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subjugate to (someone or something)

1. To conquer someone according to the whims or dominion of someone else, especially through the use of military force. A noun or pronoun is used between "subjugate" and "to." Soldiers have spread throughout the country, subjugating the people to the self-proclaimed emperor.
2. To have something be subject to or under the dominion of something else. A noun or pronoun is used between "subjugate" and "to"; often used in passive constructions. Everyone's generosity and magnanimity are inevitably subjugated to their own demands of survival and self-preservation. You cannot subjugate people's religious faith to the demands of the government.
See also: subjugate

subjugate someone to someone

to suppress someone in someone else's favor. The army sought to subjugate everyone to the king.
See also: subjugate
References in periodicals archive ?
The scholar maintains that this simile is a reflection of how Homeric characters "would know very well how such terrified girls and mothers looked and behaved in their efforts to elude capture, for the direct experience was theirs, either as the subjugators or the subjugated.
The Iberian macho, a stereotypical representation of Spanish men that has dominated the cultural imagination, and which portrays Spanish men as strong, powerful, and subjugators of women, has also been revised in cinematic representations.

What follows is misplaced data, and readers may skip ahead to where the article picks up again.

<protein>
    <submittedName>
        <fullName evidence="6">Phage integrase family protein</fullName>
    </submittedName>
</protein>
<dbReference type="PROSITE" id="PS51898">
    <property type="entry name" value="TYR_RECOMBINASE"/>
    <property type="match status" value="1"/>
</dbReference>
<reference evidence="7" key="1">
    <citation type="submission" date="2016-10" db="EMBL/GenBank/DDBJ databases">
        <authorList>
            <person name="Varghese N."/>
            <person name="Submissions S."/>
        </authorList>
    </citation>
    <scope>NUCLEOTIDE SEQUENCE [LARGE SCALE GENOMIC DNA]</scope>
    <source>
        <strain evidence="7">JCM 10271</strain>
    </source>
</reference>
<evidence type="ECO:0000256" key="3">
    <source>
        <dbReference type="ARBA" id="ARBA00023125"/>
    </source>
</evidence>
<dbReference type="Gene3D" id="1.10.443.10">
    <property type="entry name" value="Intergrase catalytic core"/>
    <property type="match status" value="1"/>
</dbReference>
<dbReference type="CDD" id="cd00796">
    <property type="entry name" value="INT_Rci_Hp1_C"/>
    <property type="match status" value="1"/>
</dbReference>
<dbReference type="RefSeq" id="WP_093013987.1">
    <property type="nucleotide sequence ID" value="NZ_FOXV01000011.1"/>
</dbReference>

She demonstrates how the participation of African soldiers--tirailleurs senegalais--in the repression of the Malagasy insurrection in 1947 left them in a liminal place, suspended between the subjugators and the subjugated.
(13) It is an amazingly intimate account of the imprisonment of the young monarch and the power she had to captivate her subjugators. The queen is the champion of her people and her God; Will Douglass, the illegitimate son of her captor, is the queen's defender.
One of its most lasting and corrosive political impacts may have been a toleration of subjugation, which was accepted by all races, the subjugated and the subjugators. Cuba having had slavery till the 1800s, the folk memory of an institution that lasted for centuries can reach across the generations.
Hosni's loss was a victory to Egyptians whose human and civil rights have been trampled for almost three decades and who didn't want to see their subjugators being rewarded with the prestigious appointment, they said.
she must parrot the superiority of her subjugators.' (23)
The monarchs were "subjugators of the Muhammedan sect and destroyers of the heretical obstinacy." (11) In death the rulers were honored for the most militant of their religious policies.
The subjugated suddenly become the subjugators, never to be put in the reverse situation again.
Puck represents English history as a succession of invasions in which aggressors are either repelled or assimilated in such a way that would-be subjugators paradoxically become "subjugated" themselves.
With her subjugators' sexual exploitation of her framed in patriarchal and imperialist terms as "compliance," her transformation from victim to active collaborator was complete.
Point two is an inescapable truth and the nations who have done so have invariably spawned legitimate resistance movements to overthrow the subjugators. The Mutiny, or India's First War of Independence as Indians call it, is an excellent example.
Imperialism failed by the middle of the twentieth century, not only because subjugated peoples rejected it, but also because a democratic moral sensibility came to affect the subjugators.